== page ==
May 14, 1948, saw a page turn in the calendar of prophetic history. Circumstances changed when the Jews were given their land. Almost all the key events of the end times hinge upon the existence of Israel as a nation:

The book of Daniel prophesies a covenant between the Antichrist and Israel (Daniel 9:27). This can only happen if the nation of Israel exists.

Scripture prophesies a rebuilding of the temple (Isa. 2:1–4; 2 Thess. 2:4). Again, Israel must exist for this to happen.

Daniel and Jesus forecast an act of utter sacrilege in the temple (Dan. 12:11; Mark 13:14). No Israel, no temple.

The war of Armageddon only makes sense if Israel is occupying the land where that particular valley (called Megiddo) is found.

Prior to 1948 a Jewish repopulation of Israel as a state was unthinkable. Jews were dispersed to more than 70 countries for more than 20 centuries. Yet since 1948 we have seen them return. For the first time since A.D. 135, there are more Jews living in Israel than in any other place on earth.

Age of the SuperSigns

This resettlement is often referred to as a “super sign.” The Bible repeatedly presents the regathering of Jewish people as a watershed event that must occur before other end-times events take place (Jer. 30:1–5; Ezek. 34:11–24; Ezek. 37; Zech. 10:6–10).

It is akin to the flag wave at a NASCAR race signaling the final lap. Other signs take on heightened importance now that the super sign has occurred. We’ve always had wars, disasters and deceptions. But now that the milestone moment has happened and Israel is restored, the other signs progressively signal the impending end.

If history is a year, the leaves are autumn gold.

If history is a day, the sun has begun to set.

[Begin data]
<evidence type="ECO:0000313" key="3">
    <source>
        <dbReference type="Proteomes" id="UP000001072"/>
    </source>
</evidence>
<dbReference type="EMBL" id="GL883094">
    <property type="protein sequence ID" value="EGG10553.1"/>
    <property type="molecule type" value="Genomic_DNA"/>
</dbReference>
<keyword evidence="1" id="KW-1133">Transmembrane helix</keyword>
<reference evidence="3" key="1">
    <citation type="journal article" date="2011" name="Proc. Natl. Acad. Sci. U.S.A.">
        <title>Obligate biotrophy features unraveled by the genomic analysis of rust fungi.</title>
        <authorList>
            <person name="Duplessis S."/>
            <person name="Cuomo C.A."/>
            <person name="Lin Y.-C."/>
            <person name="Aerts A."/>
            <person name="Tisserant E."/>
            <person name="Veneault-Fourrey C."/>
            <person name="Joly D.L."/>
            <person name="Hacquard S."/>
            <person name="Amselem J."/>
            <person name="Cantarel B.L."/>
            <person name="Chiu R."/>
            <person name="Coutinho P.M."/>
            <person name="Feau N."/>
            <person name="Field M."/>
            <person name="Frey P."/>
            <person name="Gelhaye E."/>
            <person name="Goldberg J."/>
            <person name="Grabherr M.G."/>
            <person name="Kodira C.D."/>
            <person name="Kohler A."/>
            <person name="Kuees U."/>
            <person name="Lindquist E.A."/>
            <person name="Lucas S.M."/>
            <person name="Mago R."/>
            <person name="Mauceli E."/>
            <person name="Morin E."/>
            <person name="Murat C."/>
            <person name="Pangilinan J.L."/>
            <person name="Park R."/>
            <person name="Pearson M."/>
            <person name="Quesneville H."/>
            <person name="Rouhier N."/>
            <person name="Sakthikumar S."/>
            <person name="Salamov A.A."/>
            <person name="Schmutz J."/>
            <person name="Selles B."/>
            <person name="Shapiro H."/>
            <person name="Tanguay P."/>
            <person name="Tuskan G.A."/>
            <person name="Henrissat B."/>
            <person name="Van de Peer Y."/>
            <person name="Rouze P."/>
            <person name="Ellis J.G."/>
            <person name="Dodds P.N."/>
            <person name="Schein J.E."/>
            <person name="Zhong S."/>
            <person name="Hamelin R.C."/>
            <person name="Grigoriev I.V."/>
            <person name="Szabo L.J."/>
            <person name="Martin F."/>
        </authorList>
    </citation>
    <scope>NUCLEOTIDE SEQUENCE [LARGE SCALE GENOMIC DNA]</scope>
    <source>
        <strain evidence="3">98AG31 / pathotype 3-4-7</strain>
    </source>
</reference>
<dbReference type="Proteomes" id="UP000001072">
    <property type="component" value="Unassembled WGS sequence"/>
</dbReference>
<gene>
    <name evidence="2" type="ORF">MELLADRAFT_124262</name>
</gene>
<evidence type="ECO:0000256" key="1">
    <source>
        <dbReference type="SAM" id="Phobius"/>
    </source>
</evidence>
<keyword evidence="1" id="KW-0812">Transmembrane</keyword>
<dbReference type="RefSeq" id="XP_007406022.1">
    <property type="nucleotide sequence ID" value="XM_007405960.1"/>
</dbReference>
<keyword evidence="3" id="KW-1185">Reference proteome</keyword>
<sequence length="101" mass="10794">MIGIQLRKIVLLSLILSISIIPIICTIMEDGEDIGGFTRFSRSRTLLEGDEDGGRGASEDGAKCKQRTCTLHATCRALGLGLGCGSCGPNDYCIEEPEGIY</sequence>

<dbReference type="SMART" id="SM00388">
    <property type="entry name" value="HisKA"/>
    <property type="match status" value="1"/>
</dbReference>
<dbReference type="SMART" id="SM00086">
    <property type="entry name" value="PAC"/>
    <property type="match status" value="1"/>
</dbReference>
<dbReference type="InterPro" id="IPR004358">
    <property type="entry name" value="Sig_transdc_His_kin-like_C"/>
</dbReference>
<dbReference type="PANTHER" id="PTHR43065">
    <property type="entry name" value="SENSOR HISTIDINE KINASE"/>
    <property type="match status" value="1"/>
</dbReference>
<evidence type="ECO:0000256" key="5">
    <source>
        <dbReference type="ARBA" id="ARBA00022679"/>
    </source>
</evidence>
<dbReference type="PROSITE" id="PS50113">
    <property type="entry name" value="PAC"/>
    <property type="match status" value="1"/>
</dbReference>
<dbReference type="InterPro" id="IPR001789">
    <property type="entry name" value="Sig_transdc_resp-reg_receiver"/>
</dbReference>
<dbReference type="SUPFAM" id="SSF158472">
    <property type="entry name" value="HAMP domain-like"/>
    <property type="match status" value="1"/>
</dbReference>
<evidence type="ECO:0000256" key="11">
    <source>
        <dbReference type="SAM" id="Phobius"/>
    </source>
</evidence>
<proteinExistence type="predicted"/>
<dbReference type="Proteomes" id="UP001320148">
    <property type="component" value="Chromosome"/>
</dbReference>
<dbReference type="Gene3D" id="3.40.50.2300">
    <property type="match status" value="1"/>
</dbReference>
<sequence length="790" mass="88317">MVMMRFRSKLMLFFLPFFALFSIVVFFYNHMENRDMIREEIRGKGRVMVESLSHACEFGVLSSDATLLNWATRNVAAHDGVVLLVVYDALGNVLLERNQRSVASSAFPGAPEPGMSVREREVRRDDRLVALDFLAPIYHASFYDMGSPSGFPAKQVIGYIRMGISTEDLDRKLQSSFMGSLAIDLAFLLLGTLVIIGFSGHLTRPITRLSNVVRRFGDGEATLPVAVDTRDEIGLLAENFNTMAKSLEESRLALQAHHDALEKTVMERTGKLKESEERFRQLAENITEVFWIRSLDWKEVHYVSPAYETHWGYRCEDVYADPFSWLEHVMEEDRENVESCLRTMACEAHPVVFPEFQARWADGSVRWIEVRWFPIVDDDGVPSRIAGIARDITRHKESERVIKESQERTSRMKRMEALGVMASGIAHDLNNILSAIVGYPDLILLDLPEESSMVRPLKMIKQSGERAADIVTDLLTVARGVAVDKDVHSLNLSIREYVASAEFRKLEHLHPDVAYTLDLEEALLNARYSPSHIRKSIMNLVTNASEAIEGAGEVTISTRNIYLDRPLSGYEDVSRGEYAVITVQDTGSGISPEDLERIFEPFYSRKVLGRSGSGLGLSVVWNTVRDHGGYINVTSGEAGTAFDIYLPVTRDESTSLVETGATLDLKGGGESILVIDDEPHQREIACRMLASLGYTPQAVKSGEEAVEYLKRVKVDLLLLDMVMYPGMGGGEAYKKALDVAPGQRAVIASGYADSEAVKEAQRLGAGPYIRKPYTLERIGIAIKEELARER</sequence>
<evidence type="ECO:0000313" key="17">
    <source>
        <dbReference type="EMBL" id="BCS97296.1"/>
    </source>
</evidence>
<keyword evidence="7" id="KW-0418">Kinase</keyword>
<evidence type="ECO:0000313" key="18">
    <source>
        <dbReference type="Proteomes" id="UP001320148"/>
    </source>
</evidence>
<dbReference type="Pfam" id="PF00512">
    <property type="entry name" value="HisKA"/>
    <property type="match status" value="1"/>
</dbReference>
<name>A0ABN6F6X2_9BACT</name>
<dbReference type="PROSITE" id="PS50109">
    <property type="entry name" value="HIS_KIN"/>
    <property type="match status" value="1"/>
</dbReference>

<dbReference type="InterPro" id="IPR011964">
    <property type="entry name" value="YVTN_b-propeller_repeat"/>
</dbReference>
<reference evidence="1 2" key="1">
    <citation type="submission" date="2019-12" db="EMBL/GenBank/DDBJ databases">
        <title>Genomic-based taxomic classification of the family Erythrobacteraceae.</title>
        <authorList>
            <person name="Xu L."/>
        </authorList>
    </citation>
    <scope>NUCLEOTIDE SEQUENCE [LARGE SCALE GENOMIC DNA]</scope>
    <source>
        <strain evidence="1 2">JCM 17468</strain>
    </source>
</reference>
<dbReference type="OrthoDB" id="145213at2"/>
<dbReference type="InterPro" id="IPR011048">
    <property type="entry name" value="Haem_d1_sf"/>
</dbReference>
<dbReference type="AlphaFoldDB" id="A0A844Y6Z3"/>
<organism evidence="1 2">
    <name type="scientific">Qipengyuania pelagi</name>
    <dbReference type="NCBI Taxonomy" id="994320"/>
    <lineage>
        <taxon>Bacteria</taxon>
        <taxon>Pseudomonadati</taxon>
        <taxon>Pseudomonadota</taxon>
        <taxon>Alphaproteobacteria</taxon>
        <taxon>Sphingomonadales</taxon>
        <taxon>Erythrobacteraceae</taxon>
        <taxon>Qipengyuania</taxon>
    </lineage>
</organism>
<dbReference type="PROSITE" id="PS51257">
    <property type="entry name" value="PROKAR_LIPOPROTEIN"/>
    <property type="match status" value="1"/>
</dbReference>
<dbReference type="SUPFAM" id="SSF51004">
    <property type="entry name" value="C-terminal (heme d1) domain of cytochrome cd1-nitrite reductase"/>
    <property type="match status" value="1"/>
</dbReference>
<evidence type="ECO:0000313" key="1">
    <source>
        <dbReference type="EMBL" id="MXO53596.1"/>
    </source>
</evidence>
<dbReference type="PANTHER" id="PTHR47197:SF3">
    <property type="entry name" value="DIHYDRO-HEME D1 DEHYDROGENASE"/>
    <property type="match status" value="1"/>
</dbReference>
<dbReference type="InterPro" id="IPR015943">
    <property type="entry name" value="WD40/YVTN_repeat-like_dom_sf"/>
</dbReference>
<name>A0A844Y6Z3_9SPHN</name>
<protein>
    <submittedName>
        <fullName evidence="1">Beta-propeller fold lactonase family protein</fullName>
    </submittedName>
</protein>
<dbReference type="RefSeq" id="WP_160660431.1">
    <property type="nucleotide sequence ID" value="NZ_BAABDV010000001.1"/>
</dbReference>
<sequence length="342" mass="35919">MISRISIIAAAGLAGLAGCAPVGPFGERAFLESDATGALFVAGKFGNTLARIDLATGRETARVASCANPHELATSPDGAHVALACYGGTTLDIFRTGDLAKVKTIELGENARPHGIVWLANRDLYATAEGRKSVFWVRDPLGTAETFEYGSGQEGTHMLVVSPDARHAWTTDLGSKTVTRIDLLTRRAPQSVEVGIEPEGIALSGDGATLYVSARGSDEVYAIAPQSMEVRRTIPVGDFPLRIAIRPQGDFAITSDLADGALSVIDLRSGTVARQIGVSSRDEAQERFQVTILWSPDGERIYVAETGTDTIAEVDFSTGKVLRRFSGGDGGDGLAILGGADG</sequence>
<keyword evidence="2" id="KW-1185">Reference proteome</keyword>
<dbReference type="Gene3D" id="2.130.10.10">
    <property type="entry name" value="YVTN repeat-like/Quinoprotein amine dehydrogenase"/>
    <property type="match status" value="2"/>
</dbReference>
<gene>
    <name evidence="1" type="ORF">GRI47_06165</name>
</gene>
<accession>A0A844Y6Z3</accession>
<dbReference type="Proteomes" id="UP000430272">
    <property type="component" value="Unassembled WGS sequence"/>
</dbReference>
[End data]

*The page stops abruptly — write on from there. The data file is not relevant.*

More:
If history is an hour, the hands of the clock are nearing full circle.

We have entered the last days. So, let us be looking. Let us be declaring: the end is near. This was my job on the high school football team. I was one of the players who declared the onset of the fourth quarter. There were five of us, maybe six. We were the misfits on the varsity squad. Not bad enough to be cut. By no means good enough to play. In the football dog pound, we were the mongrels.

But we had our moment. And that moment came at the opening of the fourth quarter of each game. Our assignment, on the coach’s signal, was to run up and down the sideline with four fingers in the air shouting, “Fourth quarter! Fourth quarter!” Teams tend to grow weary as the game wears on. The minutes take their toll. Players need a wake-up call. This is the last push before the end. Dig deep! Be alert! Someone needed to yell, “Fourth quarter!” So, we did.

Doesn’t the same need to be declared today?

Christ could come at any moment. I believe that with all my heart—not just because of what I read in the Scriptures, but also because of what I read in the news. To be clear, “No one knows about that day or hour, not even the angels in heaven, nor the Son, but only the Father,” (Matt. 24:36, Berean Standard Bible). The exact time remains hidden. While we cannot know the day or hour, we can know the signs. Wouldn’t you agree that the signs of our day warrant our vigilance?

Are You Getting Ready Yet?